writers on dancing

The DanceView Times, San Francisco Bay Area edition

Weird and Wonderful Moves

Ballett Frankfurt
[presented by CalPerformances]
Zellerbach Hall
Berkeley , California
June 4, 2004

By Paul Parish
Copyright © 2004 by Paul Parish
published June 8, 2004

It is tempting to speculate why the city of Frankfurt has decided now that it needs a classical ballet company in its opera house, and has expelled William Forsythe's enormously influential "hyperballet" company after decades in which that company put Frankfurt on the international cultural map. Is Wupperthal likely to put Pina Bausch on the street?

These things are always over-determined, and there are doubtless fiscal and political reasons, a councilman who's gained the upper hand, a composer's wife who wields enormous influence behind the scenes, and so on.

But it may be that the Apocalyptic vision, which so many of Forsythe's ballets seemed to embody, has lost its status as the metaphor of "the way it is" (or "the way it's going to be"). Several of his ballets used his new images of how the body can be configured to limn, to a point of visionary, prophetic status the look of androids stalking over a waste land or practicing dark rituals on moonless nights (the devo ballets with the industrial scores: I'm thinking of Artifact 2, New Sleep, in the middle, somewhat elevated, ballets like that).

Forsythe is just as brainy and curious about what the body can do as he ever was, and we saw many weird and wonderful moves last week-end. But, one is tempted to ask, is there a post-Apocalyptic application of the findings of such movement research? The stuff we saw last week-end looked happily anarchic, but inconsequential, like an evening at Judson Church.

An elbow may bend at the side, sending its hand across the back and then slithering up the spine between the shoulder-blades; that shoulder begins to dip sideways while simultaneously the opposite hip begins a circle backwards that turns into a full-body swivel en dehors. This kind of slinky move, complex, involving many axes, is contrary to the magnificent simplicities of classical ballet but very typical of the "hyperballet" of William Forsythe—actually I've made it up myself, but it is the sort of thing that the Frankfurt Ballett were doing the other night, all night. It's like "Jabberwocky" made up of nothing but words like brillig and slithy, with equally mimsy syntax.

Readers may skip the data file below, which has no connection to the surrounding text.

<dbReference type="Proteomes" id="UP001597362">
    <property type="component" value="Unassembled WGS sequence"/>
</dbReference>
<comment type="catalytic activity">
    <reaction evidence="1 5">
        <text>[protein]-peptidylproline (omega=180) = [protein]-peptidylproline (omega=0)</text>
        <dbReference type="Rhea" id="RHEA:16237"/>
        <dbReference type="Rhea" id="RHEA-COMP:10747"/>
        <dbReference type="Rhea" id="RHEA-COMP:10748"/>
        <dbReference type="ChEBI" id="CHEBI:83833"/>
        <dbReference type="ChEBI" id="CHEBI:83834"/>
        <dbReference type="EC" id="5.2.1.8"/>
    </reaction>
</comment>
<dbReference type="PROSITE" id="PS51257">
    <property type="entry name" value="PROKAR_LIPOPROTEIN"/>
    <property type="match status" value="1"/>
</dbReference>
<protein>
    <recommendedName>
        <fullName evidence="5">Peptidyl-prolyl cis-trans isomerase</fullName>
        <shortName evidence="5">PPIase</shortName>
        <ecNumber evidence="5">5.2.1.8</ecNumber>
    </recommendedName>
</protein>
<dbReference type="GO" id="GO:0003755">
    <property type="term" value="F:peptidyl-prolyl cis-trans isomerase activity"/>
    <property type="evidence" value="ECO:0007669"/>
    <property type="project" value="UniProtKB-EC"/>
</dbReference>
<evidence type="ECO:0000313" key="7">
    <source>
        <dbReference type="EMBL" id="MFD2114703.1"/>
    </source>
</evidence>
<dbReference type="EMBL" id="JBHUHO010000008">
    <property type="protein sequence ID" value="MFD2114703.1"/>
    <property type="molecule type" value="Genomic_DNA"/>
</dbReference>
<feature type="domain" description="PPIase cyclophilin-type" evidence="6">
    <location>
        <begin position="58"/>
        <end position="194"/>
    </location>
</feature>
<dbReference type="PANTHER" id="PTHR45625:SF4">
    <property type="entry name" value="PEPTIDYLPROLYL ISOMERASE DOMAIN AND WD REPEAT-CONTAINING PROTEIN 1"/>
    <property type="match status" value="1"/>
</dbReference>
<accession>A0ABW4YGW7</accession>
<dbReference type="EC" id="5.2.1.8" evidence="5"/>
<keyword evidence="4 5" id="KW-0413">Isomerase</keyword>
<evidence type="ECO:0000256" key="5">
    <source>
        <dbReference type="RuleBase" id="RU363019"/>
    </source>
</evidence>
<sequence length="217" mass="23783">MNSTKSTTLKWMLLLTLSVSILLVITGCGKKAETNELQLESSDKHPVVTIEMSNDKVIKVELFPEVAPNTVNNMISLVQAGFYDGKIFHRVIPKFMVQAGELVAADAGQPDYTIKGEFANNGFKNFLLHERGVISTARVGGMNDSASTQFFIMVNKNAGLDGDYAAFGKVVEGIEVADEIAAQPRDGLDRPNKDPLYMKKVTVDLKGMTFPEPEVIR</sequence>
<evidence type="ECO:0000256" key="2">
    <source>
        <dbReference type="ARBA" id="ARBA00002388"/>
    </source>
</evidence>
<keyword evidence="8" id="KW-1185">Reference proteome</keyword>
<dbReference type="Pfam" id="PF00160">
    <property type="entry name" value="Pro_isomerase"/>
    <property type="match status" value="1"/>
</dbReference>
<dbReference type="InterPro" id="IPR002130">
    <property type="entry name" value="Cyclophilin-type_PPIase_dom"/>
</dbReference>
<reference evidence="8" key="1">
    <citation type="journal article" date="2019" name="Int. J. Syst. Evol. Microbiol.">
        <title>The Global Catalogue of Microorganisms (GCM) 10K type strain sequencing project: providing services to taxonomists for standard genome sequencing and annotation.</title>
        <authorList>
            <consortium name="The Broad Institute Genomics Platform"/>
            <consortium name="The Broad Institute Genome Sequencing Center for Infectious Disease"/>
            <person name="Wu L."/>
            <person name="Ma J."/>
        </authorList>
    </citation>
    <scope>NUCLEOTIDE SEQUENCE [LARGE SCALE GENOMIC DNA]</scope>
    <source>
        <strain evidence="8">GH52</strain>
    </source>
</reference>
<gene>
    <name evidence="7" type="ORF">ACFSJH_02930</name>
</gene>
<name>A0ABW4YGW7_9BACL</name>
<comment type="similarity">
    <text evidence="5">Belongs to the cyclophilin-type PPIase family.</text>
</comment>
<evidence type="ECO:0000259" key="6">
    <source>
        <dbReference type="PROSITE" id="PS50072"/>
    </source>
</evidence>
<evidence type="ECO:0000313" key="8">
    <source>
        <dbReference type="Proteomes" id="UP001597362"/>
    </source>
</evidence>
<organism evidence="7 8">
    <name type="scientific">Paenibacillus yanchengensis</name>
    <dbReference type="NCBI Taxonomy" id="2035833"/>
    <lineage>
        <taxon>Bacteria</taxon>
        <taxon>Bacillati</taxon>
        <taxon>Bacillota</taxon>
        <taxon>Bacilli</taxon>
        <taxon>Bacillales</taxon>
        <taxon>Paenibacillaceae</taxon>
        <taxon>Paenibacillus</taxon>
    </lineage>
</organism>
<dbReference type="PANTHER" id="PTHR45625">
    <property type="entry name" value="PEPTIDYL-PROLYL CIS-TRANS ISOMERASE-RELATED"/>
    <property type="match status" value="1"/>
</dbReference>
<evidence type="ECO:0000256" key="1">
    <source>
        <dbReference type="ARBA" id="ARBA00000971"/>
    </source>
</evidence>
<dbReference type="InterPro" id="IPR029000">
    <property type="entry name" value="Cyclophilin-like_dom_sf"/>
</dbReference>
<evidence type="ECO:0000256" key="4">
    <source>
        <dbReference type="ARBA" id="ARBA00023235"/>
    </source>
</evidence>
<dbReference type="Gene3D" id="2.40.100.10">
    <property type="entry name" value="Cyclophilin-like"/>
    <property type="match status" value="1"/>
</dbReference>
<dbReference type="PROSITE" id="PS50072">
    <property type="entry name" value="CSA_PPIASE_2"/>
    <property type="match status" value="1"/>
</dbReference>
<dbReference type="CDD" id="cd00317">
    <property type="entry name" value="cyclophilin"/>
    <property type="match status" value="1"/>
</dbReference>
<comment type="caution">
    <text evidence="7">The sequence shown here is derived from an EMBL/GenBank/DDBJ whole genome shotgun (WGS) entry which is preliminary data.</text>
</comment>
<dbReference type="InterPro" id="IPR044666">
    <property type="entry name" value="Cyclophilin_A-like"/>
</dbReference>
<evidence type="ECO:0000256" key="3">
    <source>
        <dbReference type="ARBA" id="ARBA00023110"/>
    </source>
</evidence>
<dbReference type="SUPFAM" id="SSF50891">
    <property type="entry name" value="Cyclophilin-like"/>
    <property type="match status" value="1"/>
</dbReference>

The move nobody will forget, I hasten to add, was the moment in the first piece when a blonde wearing cherry-red shorts, a white tank top, and pointe shoes began getting up from all fours by pushing forward onto her pointes, which were bent almost double, curving like a hawk's talons, and from there somehow stood up on pointe. The transition was electrifying, the whole audience gasped, especially the bun-heads in the house, for she had gone somehow from infantile to adult stature as if it were nothing.

The whole evening seemed a happy display of lots of movement research. It was a cheerful, "what me worry?" sort of farewell tour. Even the last piece—the notorious table ballet (One Flat Thing Reproduced), which looks like a really bad day in special ed class—was by Forsythe standards only moderately disturbing, and the invention, the brainy discoveries, the "look what I can do" feats of twisting and lunging and piking and isolation never flagged. One Flat Thing is a based on a resonant theatrical trope: it is an obstacle course. Ancestors include Little Eva's struggle across the ice-floes in the famous melodrama Uncle Tom's Cabin, countless Escape movies. But it's also clearly a metaphor for the company's predicament (up against bureaucratic obstacles on all sides). It also speaks to everyone caught in some kind of grid-lock these days.